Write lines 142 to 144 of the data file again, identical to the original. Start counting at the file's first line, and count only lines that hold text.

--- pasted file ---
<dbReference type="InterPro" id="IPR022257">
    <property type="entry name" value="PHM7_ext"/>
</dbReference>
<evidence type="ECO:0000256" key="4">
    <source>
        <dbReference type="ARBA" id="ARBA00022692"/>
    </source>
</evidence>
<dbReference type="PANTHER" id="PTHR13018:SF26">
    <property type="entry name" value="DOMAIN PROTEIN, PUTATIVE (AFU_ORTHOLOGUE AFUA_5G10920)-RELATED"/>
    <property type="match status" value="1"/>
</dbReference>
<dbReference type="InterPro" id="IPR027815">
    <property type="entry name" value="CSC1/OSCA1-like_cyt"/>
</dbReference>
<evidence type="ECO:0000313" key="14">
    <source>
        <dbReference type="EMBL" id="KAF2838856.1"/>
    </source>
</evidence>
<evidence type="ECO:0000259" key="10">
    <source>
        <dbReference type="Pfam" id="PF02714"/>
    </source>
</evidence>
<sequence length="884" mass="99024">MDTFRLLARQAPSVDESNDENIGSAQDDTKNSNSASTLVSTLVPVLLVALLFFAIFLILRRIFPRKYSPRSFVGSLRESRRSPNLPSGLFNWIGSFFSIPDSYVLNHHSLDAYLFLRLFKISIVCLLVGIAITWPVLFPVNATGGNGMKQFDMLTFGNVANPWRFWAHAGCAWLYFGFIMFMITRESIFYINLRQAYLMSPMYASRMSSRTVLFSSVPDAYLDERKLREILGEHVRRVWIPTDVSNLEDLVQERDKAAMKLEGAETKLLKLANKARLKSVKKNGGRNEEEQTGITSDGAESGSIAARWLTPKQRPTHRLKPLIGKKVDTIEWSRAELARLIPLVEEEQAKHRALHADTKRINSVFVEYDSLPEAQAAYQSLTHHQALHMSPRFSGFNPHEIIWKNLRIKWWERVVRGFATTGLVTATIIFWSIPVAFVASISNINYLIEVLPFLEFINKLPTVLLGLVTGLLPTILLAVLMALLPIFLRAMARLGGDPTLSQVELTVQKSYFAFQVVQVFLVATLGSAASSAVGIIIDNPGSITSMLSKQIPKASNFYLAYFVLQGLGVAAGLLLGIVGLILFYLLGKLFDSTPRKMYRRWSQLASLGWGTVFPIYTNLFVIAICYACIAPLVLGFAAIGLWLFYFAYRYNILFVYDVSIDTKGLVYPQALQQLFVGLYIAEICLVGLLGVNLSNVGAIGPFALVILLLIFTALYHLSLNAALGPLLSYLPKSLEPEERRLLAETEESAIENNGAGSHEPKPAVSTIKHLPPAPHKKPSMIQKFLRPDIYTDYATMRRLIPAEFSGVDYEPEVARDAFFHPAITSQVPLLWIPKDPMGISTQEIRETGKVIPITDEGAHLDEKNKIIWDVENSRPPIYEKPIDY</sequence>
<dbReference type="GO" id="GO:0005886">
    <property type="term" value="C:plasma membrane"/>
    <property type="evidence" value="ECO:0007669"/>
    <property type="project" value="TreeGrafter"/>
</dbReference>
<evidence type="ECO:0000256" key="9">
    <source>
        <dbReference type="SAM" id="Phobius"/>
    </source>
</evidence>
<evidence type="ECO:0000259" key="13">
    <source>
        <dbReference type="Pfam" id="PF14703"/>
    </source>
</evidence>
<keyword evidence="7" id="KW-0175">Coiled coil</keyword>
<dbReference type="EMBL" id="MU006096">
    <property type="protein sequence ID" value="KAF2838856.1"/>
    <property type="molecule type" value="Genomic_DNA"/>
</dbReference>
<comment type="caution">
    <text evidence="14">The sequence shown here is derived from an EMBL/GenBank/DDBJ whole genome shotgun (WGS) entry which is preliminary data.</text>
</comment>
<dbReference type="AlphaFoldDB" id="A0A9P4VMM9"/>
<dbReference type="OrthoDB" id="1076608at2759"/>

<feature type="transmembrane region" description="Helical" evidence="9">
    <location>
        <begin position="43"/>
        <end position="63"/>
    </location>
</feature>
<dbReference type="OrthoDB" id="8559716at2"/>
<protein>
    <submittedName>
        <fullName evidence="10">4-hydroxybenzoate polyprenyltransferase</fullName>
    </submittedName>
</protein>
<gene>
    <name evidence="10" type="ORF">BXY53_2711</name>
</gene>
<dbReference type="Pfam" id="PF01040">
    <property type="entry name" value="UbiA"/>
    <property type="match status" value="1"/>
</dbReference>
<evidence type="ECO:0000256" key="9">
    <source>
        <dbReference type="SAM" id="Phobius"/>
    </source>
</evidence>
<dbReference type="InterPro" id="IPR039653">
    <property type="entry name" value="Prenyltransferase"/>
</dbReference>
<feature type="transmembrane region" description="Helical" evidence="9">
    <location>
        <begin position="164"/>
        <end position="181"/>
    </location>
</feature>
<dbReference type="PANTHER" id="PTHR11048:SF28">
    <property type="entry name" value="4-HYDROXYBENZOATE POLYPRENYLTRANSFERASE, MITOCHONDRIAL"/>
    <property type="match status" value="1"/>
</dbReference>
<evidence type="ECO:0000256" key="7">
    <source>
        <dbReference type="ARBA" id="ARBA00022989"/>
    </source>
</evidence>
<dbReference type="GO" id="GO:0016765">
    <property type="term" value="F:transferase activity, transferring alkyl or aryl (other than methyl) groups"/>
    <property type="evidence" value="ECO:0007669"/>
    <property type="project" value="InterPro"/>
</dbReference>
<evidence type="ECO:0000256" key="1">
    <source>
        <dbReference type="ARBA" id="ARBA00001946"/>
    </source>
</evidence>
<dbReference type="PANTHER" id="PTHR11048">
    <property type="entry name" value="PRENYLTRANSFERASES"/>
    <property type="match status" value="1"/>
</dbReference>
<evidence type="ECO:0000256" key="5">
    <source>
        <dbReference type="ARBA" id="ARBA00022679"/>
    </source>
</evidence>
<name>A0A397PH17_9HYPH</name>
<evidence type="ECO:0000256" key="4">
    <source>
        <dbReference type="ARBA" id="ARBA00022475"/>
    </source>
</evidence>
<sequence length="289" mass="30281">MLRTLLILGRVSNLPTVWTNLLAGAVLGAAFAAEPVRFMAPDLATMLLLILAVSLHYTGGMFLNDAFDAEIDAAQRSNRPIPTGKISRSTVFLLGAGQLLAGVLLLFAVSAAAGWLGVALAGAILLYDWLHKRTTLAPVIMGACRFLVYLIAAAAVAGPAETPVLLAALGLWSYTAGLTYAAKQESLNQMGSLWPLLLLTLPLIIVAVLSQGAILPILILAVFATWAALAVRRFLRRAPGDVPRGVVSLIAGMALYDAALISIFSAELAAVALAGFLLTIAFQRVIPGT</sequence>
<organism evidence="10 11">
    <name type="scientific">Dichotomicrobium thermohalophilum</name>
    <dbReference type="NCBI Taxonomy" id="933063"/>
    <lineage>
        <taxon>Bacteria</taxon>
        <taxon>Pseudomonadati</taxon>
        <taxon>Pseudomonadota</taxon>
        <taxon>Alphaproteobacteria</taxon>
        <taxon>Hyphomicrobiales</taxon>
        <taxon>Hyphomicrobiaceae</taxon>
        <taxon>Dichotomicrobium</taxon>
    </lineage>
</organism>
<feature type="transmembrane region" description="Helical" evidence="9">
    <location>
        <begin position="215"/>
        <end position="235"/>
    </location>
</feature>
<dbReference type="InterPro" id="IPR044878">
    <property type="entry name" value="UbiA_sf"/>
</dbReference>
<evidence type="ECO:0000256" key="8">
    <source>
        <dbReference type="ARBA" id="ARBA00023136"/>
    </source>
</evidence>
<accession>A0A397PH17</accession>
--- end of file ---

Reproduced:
<evidence type="ECO:0000256" key="8">
    <source>
        <dbReference type="ARBA" id="ARBA00023136"/>